General Conference abstract: The 20th International Conference – Life Science for Sustainable Development, Romania, September 23-25 2021


Mihaiela Cornea-Cipcigan, Cristian Radu Sisea, Rodica Pop, Emmy Dhooghe, Ellen De Keyser, Adriana Aurori

Poster presentation -

Introduction: Despite progresses made in agriculture, the rapid environmental changes urge researchers to find new breeding strategies for yield improvement of Helianthus annuus (sunflower), one of the most important sources of edible oil. In this context, morphological characteristics of roots could be used as indicators for drought resistance (Comas et al., 2013).

Aims: This review aims to present advancements regarding the response of sunflower to transformation with Rhizobium rhizogenes as part of the strategy for inducing a stronger root system.

Results and discussions: Based on the achievements in rapeseed and different species from the Asteraceae family (chicory, Osteospermum (Desmet et al., 2021)), in which transformation via R. rhizogenes was successful, the expectations of obtaining the same results for sunflower are high. Unfortunately, sunflower proved to be recalcitrant to in vitro regeneration, particularly from roots, so only transformed roots and chimeric plants were obtained when using rhizobacteria (Parks et al., 2020). However, the chimeric plants could be used as a standalone system to study the functionality of the roots.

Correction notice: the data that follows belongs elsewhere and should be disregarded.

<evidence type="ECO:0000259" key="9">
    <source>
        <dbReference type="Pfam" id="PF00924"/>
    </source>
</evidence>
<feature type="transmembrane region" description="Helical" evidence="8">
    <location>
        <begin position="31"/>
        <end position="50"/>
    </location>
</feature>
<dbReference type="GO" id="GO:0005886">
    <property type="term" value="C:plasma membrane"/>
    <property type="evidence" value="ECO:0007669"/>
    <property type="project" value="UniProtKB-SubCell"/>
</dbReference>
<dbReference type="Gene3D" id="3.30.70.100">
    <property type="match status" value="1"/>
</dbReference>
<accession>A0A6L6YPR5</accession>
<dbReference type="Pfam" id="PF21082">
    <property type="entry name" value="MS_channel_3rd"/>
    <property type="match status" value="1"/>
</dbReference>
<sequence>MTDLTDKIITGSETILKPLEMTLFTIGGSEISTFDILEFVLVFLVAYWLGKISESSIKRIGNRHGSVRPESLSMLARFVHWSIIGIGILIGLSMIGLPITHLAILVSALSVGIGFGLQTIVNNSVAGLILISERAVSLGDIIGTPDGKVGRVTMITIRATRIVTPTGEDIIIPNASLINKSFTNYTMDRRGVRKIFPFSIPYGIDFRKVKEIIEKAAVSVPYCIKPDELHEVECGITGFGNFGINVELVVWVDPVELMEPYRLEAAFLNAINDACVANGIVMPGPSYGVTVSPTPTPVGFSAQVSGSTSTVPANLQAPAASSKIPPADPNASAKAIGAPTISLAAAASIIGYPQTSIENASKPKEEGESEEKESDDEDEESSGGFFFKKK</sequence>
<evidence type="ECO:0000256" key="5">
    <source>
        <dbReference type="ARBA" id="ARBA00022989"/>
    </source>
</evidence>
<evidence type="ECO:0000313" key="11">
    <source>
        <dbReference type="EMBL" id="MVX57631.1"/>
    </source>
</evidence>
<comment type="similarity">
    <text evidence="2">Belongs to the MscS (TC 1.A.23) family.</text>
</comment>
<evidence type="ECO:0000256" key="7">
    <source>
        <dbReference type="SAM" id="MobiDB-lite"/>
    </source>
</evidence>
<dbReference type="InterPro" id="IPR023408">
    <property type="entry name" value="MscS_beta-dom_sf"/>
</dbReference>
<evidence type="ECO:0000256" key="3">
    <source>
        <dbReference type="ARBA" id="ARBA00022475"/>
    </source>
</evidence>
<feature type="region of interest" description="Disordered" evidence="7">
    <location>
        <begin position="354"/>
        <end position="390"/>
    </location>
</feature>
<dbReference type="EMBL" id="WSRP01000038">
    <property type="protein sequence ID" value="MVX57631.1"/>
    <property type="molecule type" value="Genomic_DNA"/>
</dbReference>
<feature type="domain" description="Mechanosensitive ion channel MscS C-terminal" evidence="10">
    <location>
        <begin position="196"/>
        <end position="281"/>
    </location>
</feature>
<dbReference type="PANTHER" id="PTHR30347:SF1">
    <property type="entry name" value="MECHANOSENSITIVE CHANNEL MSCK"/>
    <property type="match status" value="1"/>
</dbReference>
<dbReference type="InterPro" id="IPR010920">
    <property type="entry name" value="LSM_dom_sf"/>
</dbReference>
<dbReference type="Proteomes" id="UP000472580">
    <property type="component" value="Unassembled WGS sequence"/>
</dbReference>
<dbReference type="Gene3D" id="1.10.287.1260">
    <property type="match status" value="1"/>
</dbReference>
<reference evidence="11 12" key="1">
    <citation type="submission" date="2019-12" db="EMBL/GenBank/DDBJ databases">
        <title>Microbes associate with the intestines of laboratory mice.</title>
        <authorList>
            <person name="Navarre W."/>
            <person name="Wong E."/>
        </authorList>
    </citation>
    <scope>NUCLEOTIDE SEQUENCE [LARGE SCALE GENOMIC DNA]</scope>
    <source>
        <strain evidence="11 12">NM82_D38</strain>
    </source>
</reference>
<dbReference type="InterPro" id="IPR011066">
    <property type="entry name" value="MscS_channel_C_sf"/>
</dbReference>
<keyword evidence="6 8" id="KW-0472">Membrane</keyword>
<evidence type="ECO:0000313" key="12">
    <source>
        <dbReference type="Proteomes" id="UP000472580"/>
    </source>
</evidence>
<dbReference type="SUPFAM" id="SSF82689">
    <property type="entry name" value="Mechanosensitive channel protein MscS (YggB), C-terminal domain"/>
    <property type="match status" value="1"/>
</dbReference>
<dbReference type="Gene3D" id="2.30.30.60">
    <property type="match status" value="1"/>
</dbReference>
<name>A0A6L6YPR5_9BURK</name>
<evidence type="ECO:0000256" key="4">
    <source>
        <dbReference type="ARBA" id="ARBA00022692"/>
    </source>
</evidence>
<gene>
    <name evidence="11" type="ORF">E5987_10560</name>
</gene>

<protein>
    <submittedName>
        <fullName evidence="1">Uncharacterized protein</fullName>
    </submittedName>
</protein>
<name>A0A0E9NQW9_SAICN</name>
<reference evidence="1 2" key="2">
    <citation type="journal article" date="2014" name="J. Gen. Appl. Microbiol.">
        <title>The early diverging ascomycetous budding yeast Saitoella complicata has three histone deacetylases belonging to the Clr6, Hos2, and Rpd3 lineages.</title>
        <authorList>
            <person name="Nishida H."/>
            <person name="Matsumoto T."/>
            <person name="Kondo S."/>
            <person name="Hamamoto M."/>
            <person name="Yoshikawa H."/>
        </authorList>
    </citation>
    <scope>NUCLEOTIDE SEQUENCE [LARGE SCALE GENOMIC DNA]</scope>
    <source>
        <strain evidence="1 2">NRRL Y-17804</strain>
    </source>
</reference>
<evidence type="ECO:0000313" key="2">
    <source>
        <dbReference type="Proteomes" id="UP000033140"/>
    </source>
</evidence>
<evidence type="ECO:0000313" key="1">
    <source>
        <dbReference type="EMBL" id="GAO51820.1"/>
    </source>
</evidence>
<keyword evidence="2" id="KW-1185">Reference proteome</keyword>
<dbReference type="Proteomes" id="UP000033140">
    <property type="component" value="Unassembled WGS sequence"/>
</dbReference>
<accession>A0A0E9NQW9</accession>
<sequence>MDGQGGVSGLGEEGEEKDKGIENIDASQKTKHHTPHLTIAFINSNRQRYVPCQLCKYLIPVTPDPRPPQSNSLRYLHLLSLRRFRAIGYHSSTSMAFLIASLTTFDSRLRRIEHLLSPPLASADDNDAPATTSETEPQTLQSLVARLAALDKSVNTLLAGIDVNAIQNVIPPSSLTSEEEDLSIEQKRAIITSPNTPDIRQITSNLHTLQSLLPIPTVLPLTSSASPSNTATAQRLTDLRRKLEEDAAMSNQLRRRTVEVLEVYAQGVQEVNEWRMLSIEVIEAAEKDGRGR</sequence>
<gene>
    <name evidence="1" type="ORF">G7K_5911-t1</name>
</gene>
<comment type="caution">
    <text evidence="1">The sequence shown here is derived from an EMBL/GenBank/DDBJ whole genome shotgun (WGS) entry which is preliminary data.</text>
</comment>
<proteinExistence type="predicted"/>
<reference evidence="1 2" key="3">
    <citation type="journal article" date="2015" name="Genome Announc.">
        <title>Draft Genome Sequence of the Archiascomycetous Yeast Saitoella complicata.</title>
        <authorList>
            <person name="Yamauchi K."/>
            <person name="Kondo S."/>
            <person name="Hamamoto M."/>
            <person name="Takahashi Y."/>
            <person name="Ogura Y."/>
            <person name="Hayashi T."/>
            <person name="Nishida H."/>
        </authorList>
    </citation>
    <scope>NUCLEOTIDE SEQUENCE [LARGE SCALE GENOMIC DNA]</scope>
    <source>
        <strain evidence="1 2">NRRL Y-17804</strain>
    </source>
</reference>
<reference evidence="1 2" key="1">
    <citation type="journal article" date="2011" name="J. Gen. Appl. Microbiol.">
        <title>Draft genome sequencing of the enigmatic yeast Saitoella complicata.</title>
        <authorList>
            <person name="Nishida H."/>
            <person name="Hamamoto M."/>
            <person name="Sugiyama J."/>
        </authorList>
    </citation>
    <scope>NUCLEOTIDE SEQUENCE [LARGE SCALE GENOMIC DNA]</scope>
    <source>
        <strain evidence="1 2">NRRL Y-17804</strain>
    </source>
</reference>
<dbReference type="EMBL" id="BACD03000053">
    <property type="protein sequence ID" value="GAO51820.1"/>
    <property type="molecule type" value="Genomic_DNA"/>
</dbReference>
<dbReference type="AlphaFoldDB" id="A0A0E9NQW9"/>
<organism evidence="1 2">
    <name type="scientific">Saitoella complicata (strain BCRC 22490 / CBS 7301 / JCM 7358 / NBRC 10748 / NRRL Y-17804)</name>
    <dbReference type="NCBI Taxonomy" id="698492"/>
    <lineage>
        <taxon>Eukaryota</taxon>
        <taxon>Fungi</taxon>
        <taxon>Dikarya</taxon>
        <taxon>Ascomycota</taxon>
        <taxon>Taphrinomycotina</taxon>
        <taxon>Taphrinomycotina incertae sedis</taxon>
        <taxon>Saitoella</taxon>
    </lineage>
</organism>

Conclusion: More efforts are needed for establishing a successful breeding strategy for sunflower using rhizobacteria to obtain an increase of tolerance to drought.


  1. Comas L., Becker S., Cruz V.M.V., Byrne P.F. and Dierig D.A. (2013). Root traits contributing to plant productivity under drought. Frontiers in plant science. 4:442.
  2. Desmet S., Dhooghe E., De Keyser E., Van Huylenbroeck J., and Geelen D. (2021). Compact shoot architecture of Osteospermum fruticosum transformed with Rhizobium rhizogenes. Plant Cell Reports. 1-14.
  3. Parks T., and Yordanov Y.S. (2020). Composite plants for a composite plant: an efficient protocol for root studies in the sunflower using composite plants approach. Plant Cell, Tissue and Organ Culture. 140:647-659.